Materia Medica – Nepeta cataria
Hearing the word catnip can, often, make one automatically think of a cat high on the feline equivalent of pot brownies. And yes it can make them act high or give them lots of playful energy or sedate them; check out Simon’s cat video in the link below for more information. Besides being used for cats, catnip is helpful for people with its calming property which helps with stress, easing menstrual cramps and it’s also good for headaches. The herb has been regarded for its medicinal uses since Roman times. In fact, Europeans consumed it as a beverage prior to the introduction of teas from China.
- Common Name: Catnip (Catmint)
- Latin Name: Nepeta cataria
- Family: Lamiaceae
- Areas of Origin: Europe, Southwest and Central Asia
- Botanical Description: A perennial which can grow 2-3’ in height with square, grayish stems. The leaves and stems are downy which gives them a gray-green appearance. The flowers are white with purple spotting, bloom in spikes-like clusters.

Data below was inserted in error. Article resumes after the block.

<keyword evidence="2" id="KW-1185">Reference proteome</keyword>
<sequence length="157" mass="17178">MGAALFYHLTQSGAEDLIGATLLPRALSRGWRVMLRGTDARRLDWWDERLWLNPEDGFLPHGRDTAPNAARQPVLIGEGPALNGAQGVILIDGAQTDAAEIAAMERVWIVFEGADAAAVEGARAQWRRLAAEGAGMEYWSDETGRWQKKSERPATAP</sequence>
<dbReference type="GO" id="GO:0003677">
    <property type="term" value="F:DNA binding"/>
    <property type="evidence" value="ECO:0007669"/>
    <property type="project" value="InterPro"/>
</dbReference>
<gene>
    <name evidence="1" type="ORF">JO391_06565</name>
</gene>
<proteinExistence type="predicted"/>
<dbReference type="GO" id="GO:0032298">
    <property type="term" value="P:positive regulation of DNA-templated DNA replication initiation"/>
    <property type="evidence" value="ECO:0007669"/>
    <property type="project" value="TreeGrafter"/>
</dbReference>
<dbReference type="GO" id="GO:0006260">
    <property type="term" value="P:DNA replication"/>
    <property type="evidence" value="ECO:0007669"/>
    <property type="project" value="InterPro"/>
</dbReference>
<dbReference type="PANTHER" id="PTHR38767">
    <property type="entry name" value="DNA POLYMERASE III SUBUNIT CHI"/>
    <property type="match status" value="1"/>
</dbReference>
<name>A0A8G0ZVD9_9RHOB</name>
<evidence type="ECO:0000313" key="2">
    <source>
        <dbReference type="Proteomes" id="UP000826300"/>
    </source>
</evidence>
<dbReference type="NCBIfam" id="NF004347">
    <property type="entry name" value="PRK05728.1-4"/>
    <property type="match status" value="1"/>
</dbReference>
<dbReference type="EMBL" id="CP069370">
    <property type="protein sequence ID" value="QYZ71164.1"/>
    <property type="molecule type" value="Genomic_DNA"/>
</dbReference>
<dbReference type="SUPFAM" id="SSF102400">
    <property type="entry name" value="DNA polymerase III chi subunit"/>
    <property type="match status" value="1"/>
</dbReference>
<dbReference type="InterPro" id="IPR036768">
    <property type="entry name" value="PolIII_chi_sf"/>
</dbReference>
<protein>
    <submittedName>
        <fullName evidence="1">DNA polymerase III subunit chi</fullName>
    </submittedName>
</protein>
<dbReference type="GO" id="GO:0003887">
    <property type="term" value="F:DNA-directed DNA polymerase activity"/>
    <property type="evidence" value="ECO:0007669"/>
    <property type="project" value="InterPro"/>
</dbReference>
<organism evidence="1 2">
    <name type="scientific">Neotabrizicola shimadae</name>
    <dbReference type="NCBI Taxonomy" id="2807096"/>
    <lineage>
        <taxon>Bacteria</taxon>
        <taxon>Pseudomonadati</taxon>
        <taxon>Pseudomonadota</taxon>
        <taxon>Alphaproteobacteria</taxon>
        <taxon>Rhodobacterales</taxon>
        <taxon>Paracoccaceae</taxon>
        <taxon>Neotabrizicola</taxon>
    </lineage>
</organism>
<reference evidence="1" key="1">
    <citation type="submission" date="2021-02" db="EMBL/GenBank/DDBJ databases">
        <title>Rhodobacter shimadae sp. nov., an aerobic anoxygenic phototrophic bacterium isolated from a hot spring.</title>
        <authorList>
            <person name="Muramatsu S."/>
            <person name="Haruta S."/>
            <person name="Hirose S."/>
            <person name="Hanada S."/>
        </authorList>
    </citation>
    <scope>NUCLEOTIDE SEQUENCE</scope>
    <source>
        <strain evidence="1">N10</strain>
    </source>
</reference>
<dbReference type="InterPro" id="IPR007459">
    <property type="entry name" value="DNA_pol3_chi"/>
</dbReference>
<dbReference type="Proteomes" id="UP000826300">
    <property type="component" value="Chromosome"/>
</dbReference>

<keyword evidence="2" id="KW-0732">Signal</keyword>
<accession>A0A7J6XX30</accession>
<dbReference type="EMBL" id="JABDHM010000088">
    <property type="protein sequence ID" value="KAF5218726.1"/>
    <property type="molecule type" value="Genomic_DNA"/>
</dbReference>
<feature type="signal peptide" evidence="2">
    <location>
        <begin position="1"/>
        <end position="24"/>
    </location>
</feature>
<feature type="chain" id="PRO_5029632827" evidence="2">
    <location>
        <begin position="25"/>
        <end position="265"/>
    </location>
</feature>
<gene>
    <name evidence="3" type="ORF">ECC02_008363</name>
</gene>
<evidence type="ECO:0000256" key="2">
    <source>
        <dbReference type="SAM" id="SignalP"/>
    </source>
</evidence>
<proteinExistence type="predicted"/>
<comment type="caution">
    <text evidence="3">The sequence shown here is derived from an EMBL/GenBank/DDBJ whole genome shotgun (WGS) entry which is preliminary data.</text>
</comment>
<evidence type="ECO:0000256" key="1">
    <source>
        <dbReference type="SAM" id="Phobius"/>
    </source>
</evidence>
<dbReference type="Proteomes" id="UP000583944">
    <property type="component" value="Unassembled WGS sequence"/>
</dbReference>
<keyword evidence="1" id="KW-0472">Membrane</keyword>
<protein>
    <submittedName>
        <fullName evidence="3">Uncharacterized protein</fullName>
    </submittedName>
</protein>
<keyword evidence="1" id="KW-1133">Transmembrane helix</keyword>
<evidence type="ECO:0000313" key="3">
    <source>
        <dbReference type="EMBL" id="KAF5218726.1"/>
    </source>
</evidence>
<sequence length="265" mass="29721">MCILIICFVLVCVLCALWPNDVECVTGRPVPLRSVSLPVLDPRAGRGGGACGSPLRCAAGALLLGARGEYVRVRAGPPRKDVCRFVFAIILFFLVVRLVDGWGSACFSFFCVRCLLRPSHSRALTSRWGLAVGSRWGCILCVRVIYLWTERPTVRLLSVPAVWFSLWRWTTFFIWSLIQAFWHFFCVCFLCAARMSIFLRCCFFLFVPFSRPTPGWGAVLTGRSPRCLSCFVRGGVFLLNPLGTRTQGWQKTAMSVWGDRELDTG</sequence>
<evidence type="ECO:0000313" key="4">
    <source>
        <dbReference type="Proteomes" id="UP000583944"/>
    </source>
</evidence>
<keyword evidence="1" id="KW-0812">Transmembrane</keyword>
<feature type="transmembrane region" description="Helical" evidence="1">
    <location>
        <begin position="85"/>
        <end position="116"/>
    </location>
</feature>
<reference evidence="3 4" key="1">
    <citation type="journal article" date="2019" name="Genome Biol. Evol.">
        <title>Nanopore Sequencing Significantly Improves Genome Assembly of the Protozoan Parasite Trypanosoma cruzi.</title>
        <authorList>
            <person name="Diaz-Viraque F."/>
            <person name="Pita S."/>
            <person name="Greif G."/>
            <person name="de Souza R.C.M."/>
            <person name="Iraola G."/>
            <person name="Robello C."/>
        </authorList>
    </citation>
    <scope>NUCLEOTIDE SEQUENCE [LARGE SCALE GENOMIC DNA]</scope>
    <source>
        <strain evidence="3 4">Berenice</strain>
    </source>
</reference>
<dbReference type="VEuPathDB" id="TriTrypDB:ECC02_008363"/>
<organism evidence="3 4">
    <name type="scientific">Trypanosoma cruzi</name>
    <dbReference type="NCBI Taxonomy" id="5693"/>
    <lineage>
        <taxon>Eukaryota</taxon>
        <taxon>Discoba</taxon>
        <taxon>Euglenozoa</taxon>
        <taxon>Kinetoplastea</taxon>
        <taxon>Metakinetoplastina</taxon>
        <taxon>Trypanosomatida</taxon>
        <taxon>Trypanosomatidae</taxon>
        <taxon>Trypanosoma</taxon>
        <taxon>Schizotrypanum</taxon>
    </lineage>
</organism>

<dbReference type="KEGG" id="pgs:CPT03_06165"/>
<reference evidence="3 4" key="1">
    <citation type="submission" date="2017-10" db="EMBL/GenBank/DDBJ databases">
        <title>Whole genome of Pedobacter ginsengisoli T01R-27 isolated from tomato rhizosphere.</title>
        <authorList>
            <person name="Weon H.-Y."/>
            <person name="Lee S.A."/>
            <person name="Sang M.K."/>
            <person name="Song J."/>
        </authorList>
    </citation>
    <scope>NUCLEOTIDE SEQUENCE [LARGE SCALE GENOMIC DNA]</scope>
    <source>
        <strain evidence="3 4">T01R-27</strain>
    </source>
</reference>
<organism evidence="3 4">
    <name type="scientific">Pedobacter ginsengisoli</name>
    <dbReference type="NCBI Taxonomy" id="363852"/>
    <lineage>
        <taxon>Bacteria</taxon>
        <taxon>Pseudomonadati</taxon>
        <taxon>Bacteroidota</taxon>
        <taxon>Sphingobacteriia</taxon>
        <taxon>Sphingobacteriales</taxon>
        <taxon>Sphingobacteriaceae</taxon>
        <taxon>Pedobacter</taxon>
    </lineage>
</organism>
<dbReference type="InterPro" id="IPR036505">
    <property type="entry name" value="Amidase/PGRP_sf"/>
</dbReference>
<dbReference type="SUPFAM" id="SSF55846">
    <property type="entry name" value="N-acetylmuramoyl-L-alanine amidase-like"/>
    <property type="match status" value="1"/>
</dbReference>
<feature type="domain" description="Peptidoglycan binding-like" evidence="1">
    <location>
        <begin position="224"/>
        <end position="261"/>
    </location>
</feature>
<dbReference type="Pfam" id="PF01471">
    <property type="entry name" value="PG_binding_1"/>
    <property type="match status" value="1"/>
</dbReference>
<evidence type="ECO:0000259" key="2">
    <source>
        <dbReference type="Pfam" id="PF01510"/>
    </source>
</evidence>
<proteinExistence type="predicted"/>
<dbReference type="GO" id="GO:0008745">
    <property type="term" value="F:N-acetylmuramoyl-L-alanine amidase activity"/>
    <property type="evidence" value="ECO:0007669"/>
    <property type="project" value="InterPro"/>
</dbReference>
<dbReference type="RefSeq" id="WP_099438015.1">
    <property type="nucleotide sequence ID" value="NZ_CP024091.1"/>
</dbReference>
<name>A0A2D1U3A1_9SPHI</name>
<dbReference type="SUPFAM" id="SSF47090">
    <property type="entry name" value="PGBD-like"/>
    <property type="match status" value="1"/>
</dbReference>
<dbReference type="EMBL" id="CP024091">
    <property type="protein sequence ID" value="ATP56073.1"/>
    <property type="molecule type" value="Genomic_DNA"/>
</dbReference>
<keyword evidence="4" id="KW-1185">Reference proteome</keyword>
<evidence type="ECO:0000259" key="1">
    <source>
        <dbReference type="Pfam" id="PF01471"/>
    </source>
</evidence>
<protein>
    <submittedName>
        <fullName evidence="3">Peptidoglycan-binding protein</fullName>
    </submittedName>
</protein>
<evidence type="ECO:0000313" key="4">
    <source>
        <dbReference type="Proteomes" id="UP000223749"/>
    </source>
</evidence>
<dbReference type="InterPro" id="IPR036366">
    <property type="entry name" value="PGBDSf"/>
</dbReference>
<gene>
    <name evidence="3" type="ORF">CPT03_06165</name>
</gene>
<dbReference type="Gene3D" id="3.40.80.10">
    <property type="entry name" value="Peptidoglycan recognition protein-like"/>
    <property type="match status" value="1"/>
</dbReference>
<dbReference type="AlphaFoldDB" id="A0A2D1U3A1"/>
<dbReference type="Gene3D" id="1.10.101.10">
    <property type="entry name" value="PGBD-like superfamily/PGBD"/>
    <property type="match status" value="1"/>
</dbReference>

- Parts Used: Leaves and flowers
- Uses: Sleep aid, helps with colds, repels bugs, eases gas/flatulence/bloating, calming for children
- Actions: Antioxidant, antispasmodic, antitussive, astringent, carminative, diaphoretic, emmenagogue, febrifuge, nervine, refrigerant, sedative, slightly stimulant, stomachic
- Preparations: Tea, tincture, oil
- Taste: Bitter
- Safety: Best to avoid during pregnancy.
- Contraindications (Plant-Medication Combinations): May interact with sleeping medications.
Until next time, discover the power of welcoming nature’s healing plants into your life.
- Catnip History. (n.d.). Our Herb Garden. Retrieved from http://www.ourherbgarden.com/herb-history/catnip.html
- The History of Catnip. (2015, May 5). Simply Catnip. Retrieved from http://catniptoy.co.uk/the-history-of-catnip/